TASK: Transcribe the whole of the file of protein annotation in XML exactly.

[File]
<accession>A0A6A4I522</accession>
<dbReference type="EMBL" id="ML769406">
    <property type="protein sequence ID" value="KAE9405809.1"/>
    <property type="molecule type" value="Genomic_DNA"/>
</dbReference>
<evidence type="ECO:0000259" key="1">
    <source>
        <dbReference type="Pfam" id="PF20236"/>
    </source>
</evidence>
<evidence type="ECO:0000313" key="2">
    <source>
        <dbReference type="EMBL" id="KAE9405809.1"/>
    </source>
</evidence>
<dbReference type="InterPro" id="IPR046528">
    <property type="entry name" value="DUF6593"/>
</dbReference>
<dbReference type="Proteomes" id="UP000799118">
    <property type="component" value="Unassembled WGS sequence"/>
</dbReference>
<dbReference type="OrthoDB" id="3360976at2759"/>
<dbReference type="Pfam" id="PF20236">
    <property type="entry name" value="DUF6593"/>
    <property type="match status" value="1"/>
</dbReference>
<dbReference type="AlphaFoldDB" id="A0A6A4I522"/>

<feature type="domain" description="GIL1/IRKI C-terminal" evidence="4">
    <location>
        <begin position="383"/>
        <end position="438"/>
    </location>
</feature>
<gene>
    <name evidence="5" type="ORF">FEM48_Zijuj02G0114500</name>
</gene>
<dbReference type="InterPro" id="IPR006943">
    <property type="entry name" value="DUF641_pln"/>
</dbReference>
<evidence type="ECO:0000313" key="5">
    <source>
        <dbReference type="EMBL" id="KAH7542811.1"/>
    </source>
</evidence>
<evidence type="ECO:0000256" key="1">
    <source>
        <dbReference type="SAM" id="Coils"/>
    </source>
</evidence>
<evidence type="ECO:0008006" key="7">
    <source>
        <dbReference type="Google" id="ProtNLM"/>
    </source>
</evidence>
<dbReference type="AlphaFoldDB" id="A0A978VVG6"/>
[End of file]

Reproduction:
<accession>A0A6A4I522</accession>
<dbReference type="EMBL" id="ML769406">
    <property type="protein sequence ID" value="KAE9405809.1"/>
    <property type="molecule type" value="Genomic_DNA"/>
</dbReference>
<evidence type="ECO:0000259" key="1">
    <source>
        <dbReference type="Pfam" id="PF20236"/>
    </source>
</evidence>
<evidence type="ECO:0000313" key="2">
    <source>
        <dbReference type="EMBL" id="KAE9405809.1"/>
    </source>
</evidence>
<dbReference type="InterPro" id="IPR046528">
    <property type="entry name" value="DUF6593"/>
</dbReference>
<dbReference type="Proteomes" id="UP000799118">
    <property type="component" value="Unassembled WGS sequence"/>
</dbReference>
<dbReference type="OrthoDB" id="3360976at2759"/>
<dbReference type="Pfam" id="PF20236">
    <property type="entry name" value="DUF6593"/>
    <property type="match status" value="1"/>
</dbReference>
<dbReference type="AlphaFoldDB" id="A0A6A4I522"/>

<feature type="domain" description="GIL1/IRKI C-terminal" evidence="4">
    <location>
        <begin position="383"/>
        <end position="438"/>
    </location>
</feature>
<gene>
    <name evidence="5" type="ORF">FEM48_Zijuj02G0114500</name>
</gene>
<dbReference type="InterPro" id="IPR006943">
    <property type="entry name" value="DUF641_pln"/>
</dbReference>
<evidence type="ECO:0000313" key="5">
    <source>
        <dbReference type="EMBL" id="KAH7542811.1"/>
    </source>
</evidence>
<evidence type="ECO:0000256" key="1">
    <source>
        <dbReference type="SAM" id="Coils"/>
    </source>
</evidence>
<evidence type="ECO:0008006" key="7">
    <source>
        <dbReference type="Google" id="ProtNLM"/>
    </source>
</evidence>
<dbReference type="AlphaFoldDB" id="A0A978VVG6"/>